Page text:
Poetry 51: An Autumn Sunset by Edith Wharton

sunset

Leaguered in fire
The wild black promontories of the coast extend
Their savage silhouettes;
The sun in universal carnage sets,
And, halting higher,
The motionless storm-clouds mass their sullen threats,
Like an advancing mob in sword-points penned,
That, balked, yet stands at bay.
Mid-zenith hangs the fascinated day
In wind-lustrated hollows crystalline,
A wan valkyrie whose wide pinions shine
Across the ensanguined ruins of the fray,
And in her hand swings high o’erhead,
Above the waste of war,
The silver torch-light of the evening star
Wherewith to search the faces of the dead.

Lagooned in gold,
Seem not those jetty promontories rather
The outposts of some ancient land forlorn,
Uncomforted of morn,
Where old oblivions gather,
The melancholy unconsoling fold
Of all things that go utterly to death
And mix no more, no more
With life’s perpetually awakening breath?
Shall Time not ferry me to such a shore,
Over such sailless seas,
To walk with hope’s slain importunities
In miserable marriage? Nay, shall not
All things be there forgot,
Save the sea’s golden barrier and the black
Close-crouching promontories?
Dead to all shames, forgotten of all glories,
Shall I not wander there, a shadow’s shade,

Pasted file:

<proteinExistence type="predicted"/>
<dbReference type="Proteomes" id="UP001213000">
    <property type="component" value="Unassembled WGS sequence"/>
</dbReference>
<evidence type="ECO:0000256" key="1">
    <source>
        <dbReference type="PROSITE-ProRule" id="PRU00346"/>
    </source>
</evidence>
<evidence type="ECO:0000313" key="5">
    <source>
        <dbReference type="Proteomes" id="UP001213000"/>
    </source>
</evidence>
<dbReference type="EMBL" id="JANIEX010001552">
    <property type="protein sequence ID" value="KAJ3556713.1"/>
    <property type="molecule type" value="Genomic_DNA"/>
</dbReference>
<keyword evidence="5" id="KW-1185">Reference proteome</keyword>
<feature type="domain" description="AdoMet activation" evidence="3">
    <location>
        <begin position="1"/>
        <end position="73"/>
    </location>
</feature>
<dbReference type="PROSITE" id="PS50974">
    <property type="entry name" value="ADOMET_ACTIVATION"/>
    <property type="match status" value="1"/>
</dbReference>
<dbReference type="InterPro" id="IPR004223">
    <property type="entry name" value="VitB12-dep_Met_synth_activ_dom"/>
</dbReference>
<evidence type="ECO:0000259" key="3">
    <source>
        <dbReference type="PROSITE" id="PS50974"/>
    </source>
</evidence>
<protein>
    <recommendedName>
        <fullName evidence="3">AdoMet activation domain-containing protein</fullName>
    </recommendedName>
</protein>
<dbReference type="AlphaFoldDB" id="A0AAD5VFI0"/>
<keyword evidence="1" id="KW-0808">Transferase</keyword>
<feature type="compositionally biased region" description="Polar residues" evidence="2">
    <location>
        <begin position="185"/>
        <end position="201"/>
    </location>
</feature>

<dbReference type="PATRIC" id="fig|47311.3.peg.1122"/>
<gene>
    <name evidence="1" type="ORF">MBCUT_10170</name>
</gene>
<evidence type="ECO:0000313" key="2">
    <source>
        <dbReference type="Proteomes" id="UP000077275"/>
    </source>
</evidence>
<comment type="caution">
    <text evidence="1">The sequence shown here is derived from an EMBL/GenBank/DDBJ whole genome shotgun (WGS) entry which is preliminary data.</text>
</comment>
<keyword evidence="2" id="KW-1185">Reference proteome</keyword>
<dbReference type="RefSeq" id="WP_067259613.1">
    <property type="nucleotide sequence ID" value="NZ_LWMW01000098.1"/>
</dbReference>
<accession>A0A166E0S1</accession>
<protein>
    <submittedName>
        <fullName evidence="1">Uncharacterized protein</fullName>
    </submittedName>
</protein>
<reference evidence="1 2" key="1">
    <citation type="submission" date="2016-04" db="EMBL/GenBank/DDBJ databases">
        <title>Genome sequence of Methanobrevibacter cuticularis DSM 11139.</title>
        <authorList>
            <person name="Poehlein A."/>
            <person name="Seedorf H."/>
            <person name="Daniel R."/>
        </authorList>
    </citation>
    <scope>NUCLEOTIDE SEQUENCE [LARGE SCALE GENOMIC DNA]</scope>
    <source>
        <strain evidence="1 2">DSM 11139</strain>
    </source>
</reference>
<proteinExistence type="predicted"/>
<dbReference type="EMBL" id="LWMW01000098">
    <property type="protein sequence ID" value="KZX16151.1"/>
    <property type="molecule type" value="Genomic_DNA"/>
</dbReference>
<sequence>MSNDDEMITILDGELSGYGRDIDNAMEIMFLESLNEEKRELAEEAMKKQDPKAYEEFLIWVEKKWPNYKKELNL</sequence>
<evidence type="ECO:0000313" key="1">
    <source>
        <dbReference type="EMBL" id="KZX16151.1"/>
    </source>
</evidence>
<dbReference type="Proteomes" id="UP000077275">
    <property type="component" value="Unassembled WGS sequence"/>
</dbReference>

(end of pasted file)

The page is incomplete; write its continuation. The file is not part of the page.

A spectre self-destroyed,
So purged of all remembrance and sucked back
Into the primal void,
That should we on that shore phantasmal meet
I should not know the coming of your feet?

Image courtesy of Wikimedia Commons

About Barry Daniel

I live in the Lake District in the UK where I run a guesthouse with my partner Kate and my cat Manuel. I enjoy painting, hillwalking, reading, visiting and entertaining friends, T’ai Chi and playing the guitar. I’m engaged to a certain degree in the local community, as a volunteer with Samaritans and I’m a fairly active member of the local Green party. I’ve had a relatively intuitive sense of the Middle Way most of my adult life but it found a greater articulation and a practical direction through joining the society. It’s also been interesting and great fun engaging with other people with a similar outlook. My main contribution to the society is conducting the podcast interviews, something that gives me a lot of satisfaction and that I’ve learnt a lot from.

2 thoughts on “Poetry 51: An Autumn Sunset by Edith Wharton

  1. I like it, it’s a very well-crafted poem in a slightly overwrought literary style, but with some creative touches. It’s tinged with deep melancholy, but even the last sombre couplet fails to convince me that it is based on a personal experience of the utter desolation it conjures up.

    I understood this distance better when I read the Edith Wharton’s Wikipedia entry, which describes her marriage to a man who suffered from a serious depressive illness that ended with him taking his own life. They lived together in some isolation for several years, and I can imagine that she suffered from his depression vicariously, not at first hand; but close enough to understand what he might be experiencing himself, and to describe it artistically.

    1. Hi Barry and Peter,
      I recognise many of the emotions described in this powerful poem, the war I think is not physical but a mental battle. Edith Wharton perhaps is looking for oblivion, leaving behind all the pain she has witnessed and lived with.

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